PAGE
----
Platillo Moros y Cristianos is a staple served at virtually every Cuban restaurant and home. It is the Cuban version of the rice and beans dishes that are consumed throughout the Caribbean, Brazil, Mexico and elsewhere in Latin America, and in the southern United States. It can be simply called arroz moro, moros, moro or congrí.

    The black beans, or Moros, represent the darker-skinned Moors; the rice, Cristianos, represents the lighter-skinned Spaniards. They are simmered together or separately with herbs and vegetables: a sofrito* of bay leaf, bell pepper, garlic, onions and oregano. Bacon can also be added.

    This nicely seasoned side is often served with grilled or roasted meat, poultry and seafood. It’s a good party dish, too: It can be made well in advance and be served at room temperature.

    In the traditionally preparation, the Moros and Cristianos are prepared separately; they don’t meet up until they’re placed side by side on the plate. In the variation called Congrí, the rice and beans are cooked together†.

    These days, many cooks make the rice and beans together Congrí-style, but call it Moros y Cristianos.

    There’s no need to split hairs. Both methods work fine, although Steve Sando, the proprietor of Rancho Gordo Heirloom Beans who has cooked bean dishes in every way possible, prefers “the sharper, more distinct flavors the old-fashioned technique delivers.”

    We’ll start with his recipe, and follow with a very quick version from Kraft.

    *Sofrito is the Spanish version of mirepoix, a chopped vegetable mix that is cooked in oil or butter to add flavor to sauces, soups, stews and stocks. Similar flavor bases include the Italian soffritto and the Portuguese refogado. Depending on the country, ingredients can include bell peppers, carrots, celeriac, celery, onions, and seasonings; refogado includes tomatoes. Cajun and Creole cuisines use what is called the “holy trinity”: onions, celery and bell peppers.

    †The beans are first boiled in water; the rice is cooked in another pot with some of the water from the beans. The cooked ingredients are combined with a flavorful sofrito (see footnote above).


    Moros y Cristianos

    Moros y Cristianos

    Moros y Cristianos

    Top photo of Moros y Cristianos courtesy Savoir Faire Los Placeres Del Paladar. Center: Side-by-side Moros y Cristianos from Bottom: A creative side-by-side from


    This traditional recipe from Rancho Gordo adds another layer of flavor from bacon. Visit for an exquisite selection of heirloom beans, spices and dazzling bean recipes.

    Ingredients For 4-6 Servings

  • 4 slices lean bacon, chopped
  • Olive oil, if needed
  • 1 white onion, diced
  • 2 cloves garlic, peeled and smashed
  • 1 green bell pepper, seeded and diced
  • 1 teaspoon red chile powder (see note‡)
  • 1 teaspoon oregano
  • 2 cups cooked black beans in their broth
  • Salt
  • 1½ cups hot cooked white rice
    ‡You can buy New Mexican Red Chile Powder from Rancho Gordo as well as from McCormick. New Mexican Red Chile Powder, also simply called red chile powder, is made from hot red chiles that have been dried and ground. It should not be confused with chili powder, a mixed spice for making chili. If you don’t have red chile powder, substitute cayenne pepper or the milder paprika.


    Moros y Cristianos Recipe

    Easy Moros y Cristianos from Kraft. It saves time by using canned beans. The recipe is below.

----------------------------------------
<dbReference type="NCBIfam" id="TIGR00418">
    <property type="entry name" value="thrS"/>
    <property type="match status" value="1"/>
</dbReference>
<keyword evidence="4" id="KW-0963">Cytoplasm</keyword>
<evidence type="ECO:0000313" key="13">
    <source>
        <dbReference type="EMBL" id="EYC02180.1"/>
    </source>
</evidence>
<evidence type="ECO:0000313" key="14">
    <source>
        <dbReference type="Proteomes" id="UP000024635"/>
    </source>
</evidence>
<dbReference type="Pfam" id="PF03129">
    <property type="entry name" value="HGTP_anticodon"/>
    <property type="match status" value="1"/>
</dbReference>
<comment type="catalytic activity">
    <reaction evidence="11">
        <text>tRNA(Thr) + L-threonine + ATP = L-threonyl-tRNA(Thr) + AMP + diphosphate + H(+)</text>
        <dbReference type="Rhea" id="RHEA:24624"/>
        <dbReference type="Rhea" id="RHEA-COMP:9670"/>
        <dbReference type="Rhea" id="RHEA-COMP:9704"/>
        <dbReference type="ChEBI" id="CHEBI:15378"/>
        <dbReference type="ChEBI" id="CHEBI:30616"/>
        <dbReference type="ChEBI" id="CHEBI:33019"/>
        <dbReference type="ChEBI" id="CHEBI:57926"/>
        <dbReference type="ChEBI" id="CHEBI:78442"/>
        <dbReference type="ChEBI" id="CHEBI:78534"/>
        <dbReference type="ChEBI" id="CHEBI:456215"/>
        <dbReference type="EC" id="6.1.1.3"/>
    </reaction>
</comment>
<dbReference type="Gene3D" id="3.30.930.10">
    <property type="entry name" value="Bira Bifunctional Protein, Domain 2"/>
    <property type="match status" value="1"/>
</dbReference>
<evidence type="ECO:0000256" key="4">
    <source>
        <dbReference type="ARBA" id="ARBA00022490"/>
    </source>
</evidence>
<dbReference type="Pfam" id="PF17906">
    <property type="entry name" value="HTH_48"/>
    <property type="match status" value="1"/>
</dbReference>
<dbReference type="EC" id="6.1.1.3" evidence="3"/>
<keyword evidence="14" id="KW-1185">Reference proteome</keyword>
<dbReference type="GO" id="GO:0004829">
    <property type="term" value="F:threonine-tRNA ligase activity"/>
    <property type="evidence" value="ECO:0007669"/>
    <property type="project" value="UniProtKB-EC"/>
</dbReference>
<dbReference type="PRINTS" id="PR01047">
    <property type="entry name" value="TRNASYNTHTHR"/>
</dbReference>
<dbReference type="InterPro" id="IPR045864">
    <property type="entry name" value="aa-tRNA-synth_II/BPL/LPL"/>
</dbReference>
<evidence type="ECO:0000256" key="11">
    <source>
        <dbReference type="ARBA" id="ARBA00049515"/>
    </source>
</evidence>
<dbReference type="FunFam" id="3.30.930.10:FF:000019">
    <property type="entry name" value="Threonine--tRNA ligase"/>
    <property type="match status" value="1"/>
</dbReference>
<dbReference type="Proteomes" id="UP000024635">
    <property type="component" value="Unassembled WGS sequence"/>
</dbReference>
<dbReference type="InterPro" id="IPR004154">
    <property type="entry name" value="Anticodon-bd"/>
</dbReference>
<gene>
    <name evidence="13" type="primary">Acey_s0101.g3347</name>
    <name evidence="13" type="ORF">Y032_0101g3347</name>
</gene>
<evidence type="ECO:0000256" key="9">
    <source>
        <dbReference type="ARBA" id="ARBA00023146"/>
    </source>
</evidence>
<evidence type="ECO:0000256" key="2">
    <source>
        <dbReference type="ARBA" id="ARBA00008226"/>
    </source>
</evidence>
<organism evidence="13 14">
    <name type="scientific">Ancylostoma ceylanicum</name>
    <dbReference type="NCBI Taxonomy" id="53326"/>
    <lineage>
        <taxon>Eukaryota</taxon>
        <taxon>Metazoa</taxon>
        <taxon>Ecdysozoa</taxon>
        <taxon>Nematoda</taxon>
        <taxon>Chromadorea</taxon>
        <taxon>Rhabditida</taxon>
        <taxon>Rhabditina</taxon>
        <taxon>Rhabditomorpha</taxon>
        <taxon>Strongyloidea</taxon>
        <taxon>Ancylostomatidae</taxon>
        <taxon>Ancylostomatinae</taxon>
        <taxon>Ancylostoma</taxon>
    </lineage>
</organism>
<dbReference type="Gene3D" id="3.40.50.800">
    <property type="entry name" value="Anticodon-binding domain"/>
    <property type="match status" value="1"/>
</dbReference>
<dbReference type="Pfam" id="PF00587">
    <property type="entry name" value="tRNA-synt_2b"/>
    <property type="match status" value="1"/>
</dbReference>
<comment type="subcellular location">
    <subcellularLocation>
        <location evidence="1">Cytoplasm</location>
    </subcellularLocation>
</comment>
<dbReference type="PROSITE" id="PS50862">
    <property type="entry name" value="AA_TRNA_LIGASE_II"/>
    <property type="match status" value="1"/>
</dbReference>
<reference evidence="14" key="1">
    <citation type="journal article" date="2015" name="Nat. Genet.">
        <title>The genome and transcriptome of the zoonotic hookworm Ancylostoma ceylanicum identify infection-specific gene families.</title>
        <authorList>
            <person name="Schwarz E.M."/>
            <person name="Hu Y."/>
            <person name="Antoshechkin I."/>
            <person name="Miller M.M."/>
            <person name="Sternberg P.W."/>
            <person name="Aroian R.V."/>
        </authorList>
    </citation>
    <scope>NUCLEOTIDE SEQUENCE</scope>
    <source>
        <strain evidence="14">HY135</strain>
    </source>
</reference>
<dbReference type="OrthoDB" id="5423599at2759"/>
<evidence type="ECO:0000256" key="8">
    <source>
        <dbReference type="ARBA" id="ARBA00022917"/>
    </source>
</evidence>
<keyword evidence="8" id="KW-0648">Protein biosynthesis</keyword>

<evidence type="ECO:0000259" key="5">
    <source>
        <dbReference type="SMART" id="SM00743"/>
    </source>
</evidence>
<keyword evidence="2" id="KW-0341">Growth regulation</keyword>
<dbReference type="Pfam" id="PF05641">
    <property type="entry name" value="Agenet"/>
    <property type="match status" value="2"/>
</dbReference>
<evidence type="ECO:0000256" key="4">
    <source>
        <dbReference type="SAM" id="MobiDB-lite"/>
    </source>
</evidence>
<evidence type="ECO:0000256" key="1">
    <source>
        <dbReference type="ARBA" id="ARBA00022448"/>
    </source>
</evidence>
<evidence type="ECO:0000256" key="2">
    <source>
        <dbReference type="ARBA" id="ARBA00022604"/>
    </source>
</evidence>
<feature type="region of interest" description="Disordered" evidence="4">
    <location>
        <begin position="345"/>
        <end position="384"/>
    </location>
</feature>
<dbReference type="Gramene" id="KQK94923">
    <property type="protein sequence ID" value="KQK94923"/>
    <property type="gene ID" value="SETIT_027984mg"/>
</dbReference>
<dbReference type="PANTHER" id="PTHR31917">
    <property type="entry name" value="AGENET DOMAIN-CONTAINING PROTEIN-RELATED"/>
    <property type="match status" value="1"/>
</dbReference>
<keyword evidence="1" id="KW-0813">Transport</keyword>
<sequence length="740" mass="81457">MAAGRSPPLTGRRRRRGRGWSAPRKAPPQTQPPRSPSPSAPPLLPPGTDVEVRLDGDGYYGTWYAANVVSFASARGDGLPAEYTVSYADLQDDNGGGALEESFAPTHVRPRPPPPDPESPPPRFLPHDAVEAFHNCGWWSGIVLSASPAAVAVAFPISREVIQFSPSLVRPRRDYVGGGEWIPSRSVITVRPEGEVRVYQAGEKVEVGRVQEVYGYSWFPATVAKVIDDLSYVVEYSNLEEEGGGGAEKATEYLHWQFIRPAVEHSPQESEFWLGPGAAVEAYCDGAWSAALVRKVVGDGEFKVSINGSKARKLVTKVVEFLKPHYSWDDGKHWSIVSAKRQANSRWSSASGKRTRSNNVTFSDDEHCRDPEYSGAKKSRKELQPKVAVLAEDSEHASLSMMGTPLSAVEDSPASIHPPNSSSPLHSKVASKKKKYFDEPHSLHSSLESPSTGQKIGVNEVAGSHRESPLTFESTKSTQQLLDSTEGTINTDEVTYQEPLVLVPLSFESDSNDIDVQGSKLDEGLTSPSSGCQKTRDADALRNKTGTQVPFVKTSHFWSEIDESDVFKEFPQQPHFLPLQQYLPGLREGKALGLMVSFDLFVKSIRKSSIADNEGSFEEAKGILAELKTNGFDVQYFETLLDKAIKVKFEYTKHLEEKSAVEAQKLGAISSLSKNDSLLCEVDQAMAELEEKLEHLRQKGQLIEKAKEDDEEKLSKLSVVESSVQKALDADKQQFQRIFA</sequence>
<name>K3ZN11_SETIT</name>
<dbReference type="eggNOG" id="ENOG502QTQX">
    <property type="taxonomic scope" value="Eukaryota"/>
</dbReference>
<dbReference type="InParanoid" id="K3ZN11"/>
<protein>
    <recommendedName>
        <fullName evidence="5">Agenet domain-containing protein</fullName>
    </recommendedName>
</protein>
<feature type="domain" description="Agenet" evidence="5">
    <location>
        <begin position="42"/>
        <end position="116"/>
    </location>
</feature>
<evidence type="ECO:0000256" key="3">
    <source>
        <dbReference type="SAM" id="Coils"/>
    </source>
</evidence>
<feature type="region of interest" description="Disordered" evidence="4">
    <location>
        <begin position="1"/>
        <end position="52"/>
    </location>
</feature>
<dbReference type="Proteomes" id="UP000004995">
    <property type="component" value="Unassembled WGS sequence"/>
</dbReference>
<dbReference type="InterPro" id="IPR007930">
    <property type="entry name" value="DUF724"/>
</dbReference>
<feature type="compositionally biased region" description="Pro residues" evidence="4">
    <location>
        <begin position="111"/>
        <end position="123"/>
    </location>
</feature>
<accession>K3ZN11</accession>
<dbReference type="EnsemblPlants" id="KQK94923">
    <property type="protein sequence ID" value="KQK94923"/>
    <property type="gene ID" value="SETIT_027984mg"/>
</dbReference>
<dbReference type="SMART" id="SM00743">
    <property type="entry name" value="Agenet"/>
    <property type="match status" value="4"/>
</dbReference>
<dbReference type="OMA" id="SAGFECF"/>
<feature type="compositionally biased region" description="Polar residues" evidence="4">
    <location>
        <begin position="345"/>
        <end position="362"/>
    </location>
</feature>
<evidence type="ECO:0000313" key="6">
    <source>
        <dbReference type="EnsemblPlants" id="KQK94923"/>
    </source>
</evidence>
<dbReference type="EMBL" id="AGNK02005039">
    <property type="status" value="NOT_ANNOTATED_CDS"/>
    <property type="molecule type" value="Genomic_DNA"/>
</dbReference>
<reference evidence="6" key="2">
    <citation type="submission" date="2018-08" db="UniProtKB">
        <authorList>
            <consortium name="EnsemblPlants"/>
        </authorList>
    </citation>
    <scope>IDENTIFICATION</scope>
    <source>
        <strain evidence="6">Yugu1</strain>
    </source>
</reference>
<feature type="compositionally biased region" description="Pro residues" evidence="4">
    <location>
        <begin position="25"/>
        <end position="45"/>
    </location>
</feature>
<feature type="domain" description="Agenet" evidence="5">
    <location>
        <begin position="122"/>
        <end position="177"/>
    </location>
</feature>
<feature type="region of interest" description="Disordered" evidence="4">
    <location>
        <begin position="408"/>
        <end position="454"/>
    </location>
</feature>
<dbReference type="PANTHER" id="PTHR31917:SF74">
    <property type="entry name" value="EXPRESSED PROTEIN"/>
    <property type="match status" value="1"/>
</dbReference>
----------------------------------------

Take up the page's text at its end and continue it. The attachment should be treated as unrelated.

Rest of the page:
1. GENTLY COOK the bacon in a large saucepan over medium-low heat until the fat is rendered and the bacon is cooked through, about 10 minutes. You should have about 2 tablespoons of bacon fat. If there is less, add olive oil as needed until you have 2 tablespoons of fat.

    2. ADD the onion, garlic and bell pepper and cook gently, stirring occasionally until the bell pepper is soft, about 8 minutes. Add the red chile powder and oregano and stir until incorporated. Add the beans and their broth and stir gently until mixed.

    3. COOK over low heat, stirring occasionally for about 10 minutes to blend the flavors. Taste and adjust the salt if needed.

    4. TO SERVE: Spoon some of the rice and the beans alongside each other on each individual plate. Serve immediately.



    This quick recipe, from Kraft, uses canned black beans. You can save even more time by using precooked frozen rice.

    Prep time is 5 minutes, total time 20 minutes.

    Ingredients For 6 Half-Cup Servings

  • 2 slices bacon, chopped
  • 1/4 cup chopped onions
  • 1 clove garlic, minced
  • 1-1/2 cups cooked rice
  • 1 can (15.5 ounces) black beans, undrained
  • 1/4 teaspoon dried oregano leaves
  • 1/4 teaspoon each: salt and black pepper

    1. COOK the bacon, onions and garlic in large skillet on medium-high heat until the bacon is crisp.

    2. STIR in the rice, the beans with their liquid, and the oregano, salt and pepper. Bring to boil.

    3. REDUCE the heat to medium-low and simmer for 5 minutes, stirring occasionally.



    RECIPE: Korean Spaghetti & Meatballs

    Korean Meatballs

    /home/content/p3pnexwpnas01 data02/07/2891007/html/wp content/uploads/rice noodles indochine kitchen 230r

    Peacock Rice Spaghetti

    Top: Spicy Korean meatballs from Noodles & Company. Center: Cooked rice noodles from Indochine Kitchen. Bottom: Peacock Brand rice noodles, one of our favorites.


    March 9th is National Meatball Day. Suggestion: Try something different, instead of the very familiar Italian-American pork blend meatballs with tomato sauce and Parmesan cheese.

    How about a Korean interpretation of Meatballs & Spaghetti? The meatballs are flavored with spicy gochujang sauce (pronounced Go-CHOO-jang); the spaghetti is made from gluten-free rice noodles.